May 7, 2021 At 9:09 am

    “……….. Once the quality is accepted, the Western designers attach their brand and sell them at a high price in expensive stores. Not a model to get excited about.”

     Any employment is better than no employment……….

    even if those factories just break even , atleast the tax contribution pool has grown……….

    that is what Western societies have now discovered and are starting to wrestle some production back from China……

    Sweat shops could increase zambias tax revenue , only disadvantage the pf would have no thugs to be used as foot soldiers…….

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  4. Bangla Desh is a collection of sweat shops, which do produce many textile products – but the wages paid to all those poor workers in those sweat shops are lower than low. No thank you.

  5. Sweat shop economy where hundreds of Bangladeshi workers have perished thru fires in factories of unacceptable working conditions.

  6. Whats the purpose of this article? Its all over the place…you can’t compare that country to Zambia where cost of production is so high remember just last year Zambia was experiencing 10 hours of loadsheding. You need to sort out the basics…don’t be surprised to hear that Zambia has awarded a multi million Defence uniform contract to Bangladesh.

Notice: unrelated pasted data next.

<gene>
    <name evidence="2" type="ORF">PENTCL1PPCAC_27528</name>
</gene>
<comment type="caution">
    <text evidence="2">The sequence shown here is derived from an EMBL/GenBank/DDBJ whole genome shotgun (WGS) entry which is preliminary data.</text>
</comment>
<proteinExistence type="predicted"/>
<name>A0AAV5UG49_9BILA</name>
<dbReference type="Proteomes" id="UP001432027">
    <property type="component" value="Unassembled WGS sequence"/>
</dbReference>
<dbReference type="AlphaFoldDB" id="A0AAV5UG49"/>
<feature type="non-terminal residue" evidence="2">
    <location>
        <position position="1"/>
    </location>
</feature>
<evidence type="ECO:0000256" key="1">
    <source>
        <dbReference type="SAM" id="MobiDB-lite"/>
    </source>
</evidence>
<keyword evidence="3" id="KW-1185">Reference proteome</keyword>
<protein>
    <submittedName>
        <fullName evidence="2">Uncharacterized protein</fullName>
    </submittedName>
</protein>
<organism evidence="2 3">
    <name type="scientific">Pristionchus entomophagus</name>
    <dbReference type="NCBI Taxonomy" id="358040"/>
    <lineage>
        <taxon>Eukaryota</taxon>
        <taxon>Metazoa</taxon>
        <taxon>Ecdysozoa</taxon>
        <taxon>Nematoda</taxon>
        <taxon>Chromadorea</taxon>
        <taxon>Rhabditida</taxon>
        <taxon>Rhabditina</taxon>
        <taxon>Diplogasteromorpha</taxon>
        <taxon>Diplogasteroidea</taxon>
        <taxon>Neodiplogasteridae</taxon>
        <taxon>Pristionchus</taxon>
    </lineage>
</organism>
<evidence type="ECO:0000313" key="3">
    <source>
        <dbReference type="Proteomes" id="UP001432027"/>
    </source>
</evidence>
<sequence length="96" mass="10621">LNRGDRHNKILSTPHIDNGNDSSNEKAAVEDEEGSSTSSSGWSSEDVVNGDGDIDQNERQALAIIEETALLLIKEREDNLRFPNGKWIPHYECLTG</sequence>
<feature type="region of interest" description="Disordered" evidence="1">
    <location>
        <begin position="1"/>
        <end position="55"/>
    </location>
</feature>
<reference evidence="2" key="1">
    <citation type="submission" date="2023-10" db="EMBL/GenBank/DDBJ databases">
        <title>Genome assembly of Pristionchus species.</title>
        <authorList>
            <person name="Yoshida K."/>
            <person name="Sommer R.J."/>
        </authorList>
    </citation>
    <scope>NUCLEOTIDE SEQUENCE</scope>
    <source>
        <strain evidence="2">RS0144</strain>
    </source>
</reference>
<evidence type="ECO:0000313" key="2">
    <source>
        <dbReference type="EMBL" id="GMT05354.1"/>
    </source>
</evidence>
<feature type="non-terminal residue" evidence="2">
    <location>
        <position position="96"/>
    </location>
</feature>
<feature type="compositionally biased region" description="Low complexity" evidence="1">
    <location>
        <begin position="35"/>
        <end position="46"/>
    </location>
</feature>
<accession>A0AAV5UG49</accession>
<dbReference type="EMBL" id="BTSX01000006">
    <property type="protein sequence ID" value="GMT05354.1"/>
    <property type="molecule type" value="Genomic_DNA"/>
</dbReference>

7. In the 21st century it’s decent work that counts. U want the job-holder to afford basic necessities of life:food, shelter, clothing, education for children, health-care and a decent pension at the end of your working life. These don’t make u rich but enable u to survive and feel fulfilled. Is this too much to ask for? Western retail outlets on whose behalf Bangladeshi sweatshops exist squeeze too much from this one-sided relationship. Teddy Chisanga, the writer of this article doesn’t seem to know the above.

  8. Mulungushi and kafue textiles closed due to high cost of electricity. They can never compete with Bangladesh where production costs are low.

  9. This guy has never seen a Sweatshop ….he thinks a t-shirt that costs £2 in Primark from Bangladesh is good business.

Comments are closed.